Haida Gwaii: On the Edge of the World director Charles Wilkinson sees love of place
Charles Wilkinson has something to say about a certain message Hollywood has been doggedly shoving down your throat of late.
“These apocalyptic movies that keep coming out about how the ATM machines stop working and suddenly we all become cannibals?” he begins, joining the Straight at a small Hastings-Sunrise café. “That’s bullshit. We’re an orderly, thoughtful, decent people here. If the electricity went off this second, within a very short period of time we would have reorganized everything such that the food that’s grown here would be distributed in some sort of equitable way, people would help each other, social services would continue…”
The local filmmaker has good reason to see a glimmer of hope as we face an environmental, political, and social endgame that “deep down, we all believe we’re heading for”. In fact, he adds, “I know very few people who don’t welcome the idea of a crash. I think all of us want to hit some sort of wall so we can slow this thing down.”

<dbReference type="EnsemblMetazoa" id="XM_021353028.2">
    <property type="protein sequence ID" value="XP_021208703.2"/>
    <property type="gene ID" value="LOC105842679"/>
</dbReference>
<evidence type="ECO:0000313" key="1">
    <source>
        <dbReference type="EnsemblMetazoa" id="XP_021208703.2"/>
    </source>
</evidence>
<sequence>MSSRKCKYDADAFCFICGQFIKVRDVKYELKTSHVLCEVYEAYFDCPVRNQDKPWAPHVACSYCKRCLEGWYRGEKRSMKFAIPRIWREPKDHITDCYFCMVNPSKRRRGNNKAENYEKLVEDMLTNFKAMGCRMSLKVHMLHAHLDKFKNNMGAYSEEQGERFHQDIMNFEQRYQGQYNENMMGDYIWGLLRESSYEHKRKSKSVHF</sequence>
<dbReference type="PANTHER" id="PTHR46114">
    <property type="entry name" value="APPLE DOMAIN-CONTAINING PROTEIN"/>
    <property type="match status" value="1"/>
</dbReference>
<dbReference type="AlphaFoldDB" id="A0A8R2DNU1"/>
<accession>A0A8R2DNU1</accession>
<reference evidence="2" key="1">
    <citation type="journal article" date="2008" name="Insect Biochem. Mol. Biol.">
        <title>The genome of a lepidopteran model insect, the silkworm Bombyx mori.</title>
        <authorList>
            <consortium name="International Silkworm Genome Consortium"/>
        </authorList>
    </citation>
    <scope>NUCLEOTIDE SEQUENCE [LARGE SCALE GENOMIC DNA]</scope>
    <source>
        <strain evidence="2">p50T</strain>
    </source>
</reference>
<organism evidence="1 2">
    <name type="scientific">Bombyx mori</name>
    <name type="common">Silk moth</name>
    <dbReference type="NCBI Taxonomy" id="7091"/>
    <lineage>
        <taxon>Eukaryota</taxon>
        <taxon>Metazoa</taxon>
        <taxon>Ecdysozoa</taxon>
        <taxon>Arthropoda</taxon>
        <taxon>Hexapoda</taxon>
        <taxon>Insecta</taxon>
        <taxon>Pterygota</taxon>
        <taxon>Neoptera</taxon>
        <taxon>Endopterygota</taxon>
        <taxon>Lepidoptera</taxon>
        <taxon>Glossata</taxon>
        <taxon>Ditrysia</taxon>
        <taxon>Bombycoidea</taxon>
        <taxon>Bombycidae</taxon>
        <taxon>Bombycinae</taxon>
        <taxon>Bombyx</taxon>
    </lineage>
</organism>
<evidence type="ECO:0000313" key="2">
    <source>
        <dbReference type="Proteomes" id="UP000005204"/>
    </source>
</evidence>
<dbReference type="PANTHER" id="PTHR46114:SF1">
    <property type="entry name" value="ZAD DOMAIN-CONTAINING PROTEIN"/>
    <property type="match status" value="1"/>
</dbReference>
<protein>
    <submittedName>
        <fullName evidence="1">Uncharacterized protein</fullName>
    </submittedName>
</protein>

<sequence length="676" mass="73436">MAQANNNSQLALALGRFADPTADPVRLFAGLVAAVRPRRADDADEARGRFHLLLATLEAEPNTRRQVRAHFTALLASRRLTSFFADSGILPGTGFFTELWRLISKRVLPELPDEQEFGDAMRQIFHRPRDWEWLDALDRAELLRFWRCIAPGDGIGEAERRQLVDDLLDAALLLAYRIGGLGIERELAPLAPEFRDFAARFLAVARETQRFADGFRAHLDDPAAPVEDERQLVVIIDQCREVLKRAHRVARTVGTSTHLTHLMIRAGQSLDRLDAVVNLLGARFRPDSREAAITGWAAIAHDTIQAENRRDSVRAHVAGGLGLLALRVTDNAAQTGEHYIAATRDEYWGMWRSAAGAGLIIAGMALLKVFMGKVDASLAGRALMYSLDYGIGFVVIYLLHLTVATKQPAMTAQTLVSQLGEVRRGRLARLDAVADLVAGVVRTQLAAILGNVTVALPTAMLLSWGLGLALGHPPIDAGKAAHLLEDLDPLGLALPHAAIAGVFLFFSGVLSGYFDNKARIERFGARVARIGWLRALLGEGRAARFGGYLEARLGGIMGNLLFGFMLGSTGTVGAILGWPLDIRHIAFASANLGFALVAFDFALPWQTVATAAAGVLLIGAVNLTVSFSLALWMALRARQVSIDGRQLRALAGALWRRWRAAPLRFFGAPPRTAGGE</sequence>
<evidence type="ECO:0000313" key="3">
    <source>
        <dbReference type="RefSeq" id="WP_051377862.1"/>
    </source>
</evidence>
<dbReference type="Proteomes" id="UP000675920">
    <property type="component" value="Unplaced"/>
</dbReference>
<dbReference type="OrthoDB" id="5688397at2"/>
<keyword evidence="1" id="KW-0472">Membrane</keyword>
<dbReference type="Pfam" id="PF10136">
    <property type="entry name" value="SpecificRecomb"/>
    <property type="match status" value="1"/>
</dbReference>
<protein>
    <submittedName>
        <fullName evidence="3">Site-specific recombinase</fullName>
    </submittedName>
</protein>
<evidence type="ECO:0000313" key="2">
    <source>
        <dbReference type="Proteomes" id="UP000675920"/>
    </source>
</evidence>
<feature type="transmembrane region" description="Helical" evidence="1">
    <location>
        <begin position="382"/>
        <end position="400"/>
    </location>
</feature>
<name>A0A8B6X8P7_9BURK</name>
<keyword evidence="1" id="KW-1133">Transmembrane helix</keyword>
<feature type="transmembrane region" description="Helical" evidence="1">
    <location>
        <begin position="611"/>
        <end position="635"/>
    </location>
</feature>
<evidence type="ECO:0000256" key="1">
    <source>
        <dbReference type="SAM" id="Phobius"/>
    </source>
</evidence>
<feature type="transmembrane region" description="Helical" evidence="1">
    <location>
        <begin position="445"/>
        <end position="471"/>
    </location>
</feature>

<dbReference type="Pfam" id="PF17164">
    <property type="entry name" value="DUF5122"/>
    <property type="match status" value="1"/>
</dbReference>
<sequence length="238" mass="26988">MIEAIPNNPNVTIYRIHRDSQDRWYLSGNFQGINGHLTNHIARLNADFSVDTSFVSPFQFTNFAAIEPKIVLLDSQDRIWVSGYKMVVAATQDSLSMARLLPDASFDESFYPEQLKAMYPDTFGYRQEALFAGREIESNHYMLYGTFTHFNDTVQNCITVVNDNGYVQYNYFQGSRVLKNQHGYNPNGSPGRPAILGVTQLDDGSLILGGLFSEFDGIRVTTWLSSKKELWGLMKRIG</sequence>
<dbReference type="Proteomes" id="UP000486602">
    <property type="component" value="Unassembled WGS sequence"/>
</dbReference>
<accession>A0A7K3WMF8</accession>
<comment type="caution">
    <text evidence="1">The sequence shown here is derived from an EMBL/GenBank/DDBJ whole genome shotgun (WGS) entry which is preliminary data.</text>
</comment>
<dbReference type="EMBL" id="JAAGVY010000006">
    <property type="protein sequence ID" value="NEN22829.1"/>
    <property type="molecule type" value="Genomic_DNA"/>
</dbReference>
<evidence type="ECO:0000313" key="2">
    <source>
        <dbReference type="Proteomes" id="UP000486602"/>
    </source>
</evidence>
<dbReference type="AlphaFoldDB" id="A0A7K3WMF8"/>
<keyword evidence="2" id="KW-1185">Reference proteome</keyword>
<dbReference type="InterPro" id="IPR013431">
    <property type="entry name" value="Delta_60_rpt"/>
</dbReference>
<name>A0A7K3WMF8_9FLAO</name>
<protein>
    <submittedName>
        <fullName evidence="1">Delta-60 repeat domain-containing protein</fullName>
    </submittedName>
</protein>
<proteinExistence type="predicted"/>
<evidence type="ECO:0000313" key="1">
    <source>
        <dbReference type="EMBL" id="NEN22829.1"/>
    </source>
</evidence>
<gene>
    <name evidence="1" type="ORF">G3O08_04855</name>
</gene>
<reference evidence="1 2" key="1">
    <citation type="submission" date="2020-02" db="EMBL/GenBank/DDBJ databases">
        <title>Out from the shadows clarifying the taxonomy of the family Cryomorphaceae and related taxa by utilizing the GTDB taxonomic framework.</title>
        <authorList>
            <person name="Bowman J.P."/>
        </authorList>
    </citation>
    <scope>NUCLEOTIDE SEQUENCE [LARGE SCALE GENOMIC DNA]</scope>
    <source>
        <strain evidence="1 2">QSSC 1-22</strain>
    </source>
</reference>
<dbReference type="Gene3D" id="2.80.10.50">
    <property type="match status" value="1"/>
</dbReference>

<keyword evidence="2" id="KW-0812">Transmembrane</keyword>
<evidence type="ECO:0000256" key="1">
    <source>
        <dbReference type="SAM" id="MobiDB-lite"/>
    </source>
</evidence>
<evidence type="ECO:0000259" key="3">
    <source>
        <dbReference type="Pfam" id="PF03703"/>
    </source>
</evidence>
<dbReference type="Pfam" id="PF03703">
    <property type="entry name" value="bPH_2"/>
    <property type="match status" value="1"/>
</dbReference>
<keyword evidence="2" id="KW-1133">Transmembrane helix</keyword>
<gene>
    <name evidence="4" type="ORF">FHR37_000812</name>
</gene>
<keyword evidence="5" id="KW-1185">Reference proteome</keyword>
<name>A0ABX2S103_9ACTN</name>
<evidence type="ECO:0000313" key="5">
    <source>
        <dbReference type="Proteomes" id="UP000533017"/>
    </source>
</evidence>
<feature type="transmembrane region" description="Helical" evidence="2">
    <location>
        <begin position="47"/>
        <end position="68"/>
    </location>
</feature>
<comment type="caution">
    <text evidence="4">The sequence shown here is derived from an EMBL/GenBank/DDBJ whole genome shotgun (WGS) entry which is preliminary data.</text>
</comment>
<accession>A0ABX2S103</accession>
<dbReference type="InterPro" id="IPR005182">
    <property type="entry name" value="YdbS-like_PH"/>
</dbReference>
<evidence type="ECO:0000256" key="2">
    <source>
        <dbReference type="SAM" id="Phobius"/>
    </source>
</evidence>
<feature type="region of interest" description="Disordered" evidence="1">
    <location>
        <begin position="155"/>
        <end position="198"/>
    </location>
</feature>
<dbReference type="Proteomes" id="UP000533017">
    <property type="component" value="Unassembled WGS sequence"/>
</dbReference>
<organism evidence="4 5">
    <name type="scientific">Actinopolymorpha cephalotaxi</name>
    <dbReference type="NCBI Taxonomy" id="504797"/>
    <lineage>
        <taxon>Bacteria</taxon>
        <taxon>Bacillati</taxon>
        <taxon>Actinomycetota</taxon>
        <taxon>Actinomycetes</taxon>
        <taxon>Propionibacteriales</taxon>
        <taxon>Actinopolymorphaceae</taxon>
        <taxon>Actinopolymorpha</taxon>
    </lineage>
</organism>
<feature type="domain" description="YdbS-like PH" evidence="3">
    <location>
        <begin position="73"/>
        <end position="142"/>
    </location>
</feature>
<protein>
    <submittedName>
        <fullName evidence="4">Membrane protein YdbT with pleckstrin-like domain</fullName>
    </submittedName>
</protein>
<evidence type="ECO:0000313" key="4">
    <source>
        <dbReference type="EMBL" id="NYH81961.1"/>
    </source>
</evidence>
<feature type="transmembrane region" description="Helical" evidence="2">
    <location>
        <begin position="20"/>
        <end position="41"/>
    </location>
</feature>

His newest doc, Haida Gwaii: On the Edge of the World, opening Friday (November 20), brought Wilkinson to a part of the world that went from pristine to near apocalyptic, thanks to the kind of blind and reckless resource depletion he saw up close when he hunkered down in Fort McMurray to make his previous film, 2013’s Oil Sands Karaoke. But Haida Gwaii bounced back.
“I just saw this place where people aren’t in a huge rush to destroy where they live. They don’t have to because they don’t need to buy that new Porsche,” he says of a community that adapted to a significantly simpler lifestyle in its post-logging era. The other element in the successful rebirth of Haida Gwaii is unremitting resistance to big industry. Wilkinson believes this is the answer we’re all groping for, even in the unlikeliest of places. The week before, he had presented his film to a sold-out audience in New York.
“How does that happen?” he asks with a broad smile. “And yet when you spend any real time with residents of New York, the vibe that you start getting is that people love it there. They come there because they absolutely love it. People feel about Central Park the way many people feel about Gwaii Haanas [National Park Reserve] in Haida Gwaii. It’s the same thing. These are not places people come to just to make a living; they’re places they come to because of the life.”
“If you love the place that you live,” Wilkinson says, including you, Vancouver, “you’ll defend it.”